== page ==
Hog farm creates a big stink for man - WECT TV6-WECT.com:News, weather & sports Wilmington, NC

Hog farm creates a big stink for man

One Pender County man says he saw this murky brown substance when he was outside during the early stages of Hurricane Matthew. (Source: WECT) One Pender County man says he saw this murky brown substance when he was outside during the early stages of Hurricane Matthew. (Source: WECT)
WILLARD, NC (WECT) -

The floods from Hurricane Matthew reached all over Pender County, including the hog farms.

At least 11 hog waste lagoons were inundated, waste water has seeped into our water supply. One man lives right next to one of the lagoons and its presence is in the back of his mind every time he steps out his front door.

"We are in fear of our life because we never know what these hogs are bringing into our neighborhoods," said Nick Woodard.

Woodard is afraid that waste from the hog farm could contaminate his drinking water. That fear grows during every big storm, especially hurricanes.

"When it rains real bad it, floods right on down through here all the way through there," said Woodard.

As the rains flood his neighborhood, he's confronted with a whole different issue: the smell.

"It's just not right for a person to live with the smell of hog manure, hog farm period," said Woodard.

He tries to escape it by keeping his family inside away from the smell, but that isn't enough.

"You can smell it all the way through your house almost even sometimes when you got your doors shut," said Woodard.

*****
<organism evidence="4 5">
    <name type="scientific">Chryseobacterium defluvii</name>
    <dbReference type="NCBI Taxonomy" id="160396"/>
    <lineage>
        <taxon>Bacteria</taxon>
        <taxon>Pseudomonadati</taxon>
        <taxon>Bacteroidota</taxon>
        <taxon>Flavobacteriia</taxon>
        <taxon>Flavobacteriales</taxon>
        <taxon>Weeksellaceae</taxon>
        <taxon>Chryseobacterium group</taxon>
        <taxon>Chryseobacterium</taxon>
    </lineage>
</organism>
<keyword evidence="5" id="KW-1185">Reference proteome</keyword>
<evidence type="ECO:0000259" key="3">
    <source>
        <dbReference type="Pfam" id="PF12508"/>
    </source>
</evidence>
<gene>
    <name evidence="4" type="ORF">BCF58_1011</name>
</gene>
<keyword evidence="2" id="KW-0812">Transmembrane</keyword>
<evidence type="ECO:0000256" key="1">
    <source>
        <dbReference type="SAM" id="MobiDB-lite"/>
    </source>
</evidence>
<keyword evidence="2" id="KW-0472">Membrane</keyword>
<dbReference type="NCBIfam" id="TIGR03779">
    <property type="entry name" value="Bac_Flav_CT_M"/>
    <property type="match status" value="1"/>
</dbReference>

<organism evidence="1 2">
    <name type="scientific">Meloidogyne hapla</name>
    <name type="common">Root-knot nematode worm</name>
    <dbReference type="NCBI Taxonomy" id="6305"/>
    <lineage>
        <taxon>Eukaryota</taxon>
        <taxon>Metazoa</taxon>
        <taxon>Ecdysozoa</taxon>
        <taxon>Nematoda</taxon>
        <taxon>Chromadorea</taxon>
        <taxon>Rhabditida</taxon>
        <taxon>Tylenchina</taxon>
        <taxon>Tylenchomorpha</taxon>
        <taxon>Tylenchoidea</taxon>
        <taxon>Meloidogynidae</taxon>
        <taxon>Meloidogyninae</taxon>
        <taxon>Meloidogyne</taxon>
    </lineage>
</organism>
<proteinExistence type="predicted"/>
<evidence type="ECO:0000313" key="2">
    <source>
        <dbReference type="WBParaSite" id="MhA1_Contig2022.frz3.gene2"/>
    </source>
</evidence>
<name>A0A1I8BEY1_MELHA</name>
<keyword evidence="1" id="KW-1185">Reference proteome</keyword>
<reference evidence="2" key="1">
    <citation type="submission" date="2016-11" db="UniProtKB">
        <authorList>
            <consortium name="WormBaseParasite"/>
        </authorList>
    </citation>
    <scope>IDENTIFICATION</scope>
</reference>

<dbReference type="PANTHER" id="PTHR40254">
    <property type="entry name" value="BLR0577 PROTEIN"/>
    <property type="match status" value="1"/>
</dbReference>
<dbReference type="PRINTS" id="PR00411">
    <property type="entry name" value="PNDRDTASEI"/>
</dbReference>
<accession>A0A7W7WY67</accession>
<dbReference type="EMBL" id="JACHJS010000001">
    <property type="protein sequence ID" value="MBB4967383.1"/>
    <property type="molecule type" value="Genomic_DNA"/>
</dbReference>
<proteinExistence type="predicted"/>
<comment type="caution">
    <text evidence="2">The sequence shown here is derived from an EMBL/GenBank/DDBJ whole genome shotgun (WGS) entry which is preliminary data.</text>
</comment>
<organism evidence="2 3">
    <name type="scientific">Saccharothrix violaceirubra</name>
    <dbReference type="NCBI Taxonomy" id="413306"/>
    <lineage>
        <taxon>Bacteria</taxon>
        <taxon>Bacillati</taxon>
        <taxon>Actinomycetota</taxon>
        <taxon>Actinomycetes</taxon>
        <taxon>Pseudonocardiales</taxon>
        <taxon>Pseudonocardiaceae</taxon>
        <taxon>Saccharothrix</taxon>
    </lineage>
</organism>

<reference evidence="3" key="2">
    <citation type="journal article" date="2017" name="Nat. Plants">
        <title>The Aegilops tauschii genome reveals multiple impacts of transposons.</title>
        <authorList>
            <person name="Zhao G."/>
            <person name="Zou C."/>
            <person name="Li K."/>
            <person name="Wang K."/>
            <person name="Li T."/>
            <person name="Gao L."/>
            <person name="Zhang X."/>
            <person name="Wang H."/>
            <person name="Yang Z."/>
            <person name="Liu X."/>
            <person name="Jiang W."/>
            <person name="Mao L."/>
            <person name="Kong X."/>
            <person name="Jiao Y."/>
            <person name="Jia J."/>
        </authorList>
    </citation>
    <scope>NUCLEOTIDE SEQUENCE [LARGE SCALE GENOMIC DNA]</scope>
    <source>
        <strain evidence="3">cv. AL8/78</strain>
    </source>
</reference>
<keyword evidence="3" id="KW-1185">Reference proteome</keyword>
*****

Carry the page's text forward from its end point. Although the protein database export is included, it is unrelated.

Woodard did venture outside to inspect the area during the early stages of Hurricane Matthew, but he didn't go outside during Hurricane Matthew.

"I went down to Willard and saw a lot of stench running across those creeks where it looked like a hog parlor had filtered over," said Woodard.

Congressman David Rouzer came to the WECT studios to talk about the aftermath of Hurricane Matthew and  touched specifically on what the area has seen due to hog lagoon floodings.

"You've got a lot of waste, a lot of human, some animal that is in our rivers and tributaries." said Rouzer. "But mother nature takes care of a lot of that and we need to do mitigate that as much as possible, but we need to understand this and look at this in the context of a 500-year flood."

But Woodard's problems are still there, even when we aren't in the middle of a once-in-a-lifetime flood. It's grabbed hold of his everyday life and he says he's worried it will never let go.

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